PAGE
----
Generally, thanks to the First Amendment to the constitution, there are few if any areas I am afraid to venture in my writing – as long as what I am saying is the truth. Indeed, I delight in exposing controversy and myths propagated by history – such as Christopher Columbus – a mass murderer of hundreds of thousands of Caribbean native inhabitants – who is celebrated annually due to FDR’s Presidential edict – promoting the popular delusion that he discovered America when he got no closer than the Island of Hispaniola (Dominican Republic/Haiti) – and went to his grave believing he had discovered the East Indies – despite the absence of spices. In my writing stepping outside the comfort zone is fair game as long as it is truth.

Norm: How did you go about creating the characters of Richard Quizzenbury, his wife Emily and their friend Victor Bloodworth? Is there much of you in Richard and/or Victor?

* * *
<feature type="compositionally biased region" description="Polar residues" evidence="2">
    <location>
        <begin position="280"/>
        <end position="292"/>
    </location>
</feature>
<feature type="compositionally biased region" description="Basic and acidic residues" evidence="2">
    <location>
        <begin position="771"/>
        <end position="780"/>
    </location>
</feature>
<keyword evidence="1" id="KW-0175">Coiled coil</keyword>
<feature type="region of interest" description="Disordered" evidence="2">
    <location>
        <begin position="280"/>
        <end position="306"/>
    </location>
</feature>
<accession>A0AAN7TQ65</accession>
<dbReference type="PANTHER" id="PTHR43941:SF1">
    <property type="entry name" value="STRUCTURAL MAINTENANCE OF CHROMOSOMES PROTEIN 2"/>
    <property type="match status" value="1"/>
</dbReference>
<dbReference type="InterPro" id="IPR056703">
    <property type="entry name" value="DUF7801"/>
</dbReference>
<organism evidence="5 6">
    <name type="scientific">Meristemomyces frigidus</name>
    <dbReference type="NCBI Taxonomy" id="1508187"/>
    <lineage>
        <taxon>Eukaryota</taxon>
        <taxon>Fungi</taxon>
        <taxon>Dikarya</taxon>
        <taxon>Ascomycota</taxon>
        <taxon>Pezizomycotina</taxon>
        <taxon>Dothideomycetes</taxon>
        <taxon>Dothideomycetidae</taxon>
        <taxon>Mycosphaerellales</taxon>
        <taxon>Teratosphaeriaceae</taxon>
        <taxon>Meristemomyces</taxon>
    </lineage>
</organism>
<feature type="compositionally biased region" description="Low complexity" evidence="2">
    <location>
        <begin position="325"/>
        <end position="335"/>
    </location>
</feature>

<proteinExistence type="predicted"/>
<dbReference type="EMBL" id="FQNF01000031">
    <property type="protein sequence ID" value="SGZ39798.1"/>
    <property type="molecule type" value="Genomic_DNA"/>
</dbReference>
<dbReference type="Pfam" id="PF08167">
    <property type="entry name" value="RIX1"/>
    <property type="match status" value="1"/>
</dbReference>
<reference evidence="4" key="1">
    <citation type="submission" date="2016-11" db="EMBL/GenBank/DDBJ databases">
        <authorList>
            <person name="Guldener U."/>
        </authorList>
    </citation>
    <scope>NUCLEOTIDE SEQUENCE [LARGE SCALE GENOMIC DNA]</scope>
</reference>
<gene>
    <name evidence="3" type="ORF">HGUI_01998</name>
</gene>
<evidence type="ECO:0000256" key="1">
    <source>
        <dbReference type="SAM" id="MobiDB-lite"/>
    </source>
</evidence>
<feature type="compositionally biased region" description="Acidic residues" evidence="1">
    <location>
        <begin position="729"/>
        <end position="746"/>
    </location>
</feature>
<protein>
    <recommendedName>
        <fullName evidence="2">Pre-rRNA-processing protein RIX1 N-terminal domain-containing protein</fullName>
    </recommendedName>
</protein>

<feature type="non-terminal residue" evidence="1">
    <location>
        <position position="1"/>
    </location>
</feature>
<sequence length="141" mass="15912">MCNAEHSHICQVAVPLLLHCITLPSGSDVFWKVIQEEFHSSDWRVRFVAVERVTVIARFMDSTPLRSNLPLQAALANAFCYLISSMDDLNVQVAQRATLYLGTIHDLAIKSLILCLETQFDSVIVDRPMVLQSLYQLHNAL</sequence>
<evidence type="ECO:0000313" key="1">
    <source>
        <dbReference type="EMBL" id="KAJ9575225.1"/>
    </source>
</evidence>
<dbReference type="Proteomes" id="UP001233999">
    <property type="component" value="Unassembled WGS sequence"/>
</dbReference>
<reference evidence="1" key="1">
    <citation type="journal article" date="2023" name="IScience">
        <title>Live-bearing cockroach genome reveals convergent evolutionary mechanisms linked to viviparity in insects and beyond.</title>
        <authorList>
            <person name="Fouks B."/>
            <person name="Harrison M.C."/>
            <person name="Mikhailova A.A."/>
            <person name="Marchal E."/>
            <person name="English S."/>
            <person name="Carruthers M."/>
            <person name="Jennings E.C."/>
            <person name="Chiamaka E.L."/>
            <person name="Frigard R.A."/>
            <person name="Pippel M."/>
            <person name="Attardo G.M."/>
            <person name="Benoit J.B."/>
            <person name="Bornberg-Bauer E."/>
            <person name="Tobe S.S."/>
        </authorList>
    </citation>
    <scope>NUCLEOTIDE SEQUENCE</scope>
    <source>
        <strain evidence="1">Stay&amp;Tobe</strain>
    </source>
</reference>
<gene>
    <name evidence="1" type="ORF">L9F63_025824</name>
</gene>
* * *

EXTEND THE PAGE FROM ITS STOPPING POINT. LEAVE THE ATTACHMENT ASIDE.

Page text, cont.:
David: Richard and Emily were created in my first Quizzenbury novel, The Kingdom of Keftiu. It is a historical adventure mystery, an exploration of the ancient ruins on the island of Santorini (c. 1936) and an investigation into the truth behind the myth of Atlantis. Richard is an affluent historical cum archeological sleuth and he organizes an expedition to Santorini, based upon an ancient papyrus and a golden ring he acquires through somewhat questionable means in Cairo. Emily is an expedition member, a university trained archaeologist in ceramics. They meet, hate one another and ultimately decide to get married.